An American jury has awarded almost $100 million in damages to the family of a woman who died from ovarian cancer after she argued it was the result of using talcum powder.
Jacqueline Fox had used Johnson & Johnson products containing talc for 35 years. Three years ago she was diagnosed with ovarian cancer, which she blamed on talc, and she died at age 62 in October of 2015.
It’s the first time damages have been awarded in a case like this, and there are reportedly a further 1,200 cases pending against the company on similar grounds in the US.
The finding against J&J is likely to be appealed.
A company spokesperson provided this statement to Mamamia:
“The talc used in all our global products is carefully selected and meets the highest quality, purity and compliance standards. The recent jury outcome goes against decades of sound science proving the safety of talc as a cosmetic ingredient in multiple products, and while we sympathize with the family of the plaintiff, we strongly disagree with the outcome.”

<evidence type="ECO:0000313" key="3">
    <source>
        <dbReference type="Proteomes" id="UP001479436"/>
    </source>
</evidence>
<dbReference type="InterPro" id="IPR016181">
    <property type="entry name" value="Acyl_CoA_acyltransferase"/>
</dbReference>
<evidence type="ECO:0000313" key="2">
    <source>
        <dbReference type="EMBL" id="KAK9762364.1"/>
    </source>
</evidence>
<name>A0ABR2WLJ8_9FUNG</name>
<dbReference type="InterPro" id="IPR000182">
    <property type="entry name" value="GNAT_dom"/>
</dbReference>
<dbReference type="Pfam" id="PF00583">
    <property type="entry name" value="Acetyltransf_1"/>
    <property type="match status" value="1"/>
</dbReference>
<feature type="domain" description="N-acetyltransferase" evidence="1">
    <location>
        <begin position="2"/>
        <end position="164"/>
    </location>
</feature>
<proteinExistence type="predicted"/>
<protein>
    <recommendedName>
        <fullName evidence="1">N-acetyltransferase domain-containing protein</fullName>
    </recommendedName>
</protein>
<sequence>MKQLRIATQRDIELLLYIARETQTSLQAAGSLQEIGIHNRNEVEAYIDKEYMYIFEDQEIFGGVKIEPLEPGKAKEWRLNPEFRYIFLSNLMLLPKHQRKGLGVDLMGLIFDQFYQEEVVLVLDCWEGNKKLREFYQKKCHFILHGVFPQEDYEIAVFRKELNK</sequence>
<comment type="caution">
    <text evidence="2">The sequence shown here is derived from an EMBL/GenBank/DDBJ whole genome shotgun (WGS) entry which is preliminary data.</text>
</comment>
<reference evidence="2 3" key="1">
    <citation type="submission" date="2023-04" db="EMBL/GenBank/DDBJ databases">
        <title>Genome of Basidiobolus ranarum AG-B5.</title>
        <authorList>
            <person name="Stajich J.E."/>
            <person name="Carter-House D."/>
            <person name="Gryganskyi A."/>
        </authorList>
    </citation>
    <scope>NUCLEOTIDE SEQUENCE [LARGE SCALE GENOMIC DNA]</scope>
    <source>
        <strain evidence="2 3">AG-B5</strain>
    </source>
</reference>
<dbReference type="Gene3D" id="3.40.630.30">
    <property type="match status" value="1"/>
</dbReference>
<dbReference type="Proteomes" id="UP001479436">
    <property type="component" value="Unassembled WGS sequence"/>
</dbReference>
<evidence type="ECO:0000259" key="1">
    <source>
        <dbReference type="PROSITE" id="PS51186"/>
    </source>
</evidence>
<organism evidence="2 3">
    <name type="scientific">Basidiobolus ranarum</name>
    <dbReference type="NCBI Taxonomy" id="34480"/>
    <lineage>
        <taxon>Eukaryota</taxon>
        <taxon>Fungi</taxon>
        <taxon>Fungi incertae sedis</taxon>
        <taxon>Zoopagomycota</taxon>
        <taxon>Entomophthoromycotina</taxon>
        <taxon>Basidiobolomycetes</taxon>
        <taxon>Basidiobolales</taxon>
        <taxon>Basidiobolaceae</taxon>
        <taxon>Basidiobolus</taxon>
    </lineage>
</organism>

Despite the findings of the US court, the link between talcum powder and cancer remains inconclusive.
Mamamia spoke to scientific advisor of The Australian Cancer Council to ask: does talcum powder cause cancer?
His answer? Based on the scientific evidence available, no.
“A jury might be outraged if a single case of cancer could be avoided,” Professor Stewart explained. “But a court of law, in this context, involving damages is the last place one expects to find objectivity concerning medico-scientific matters.”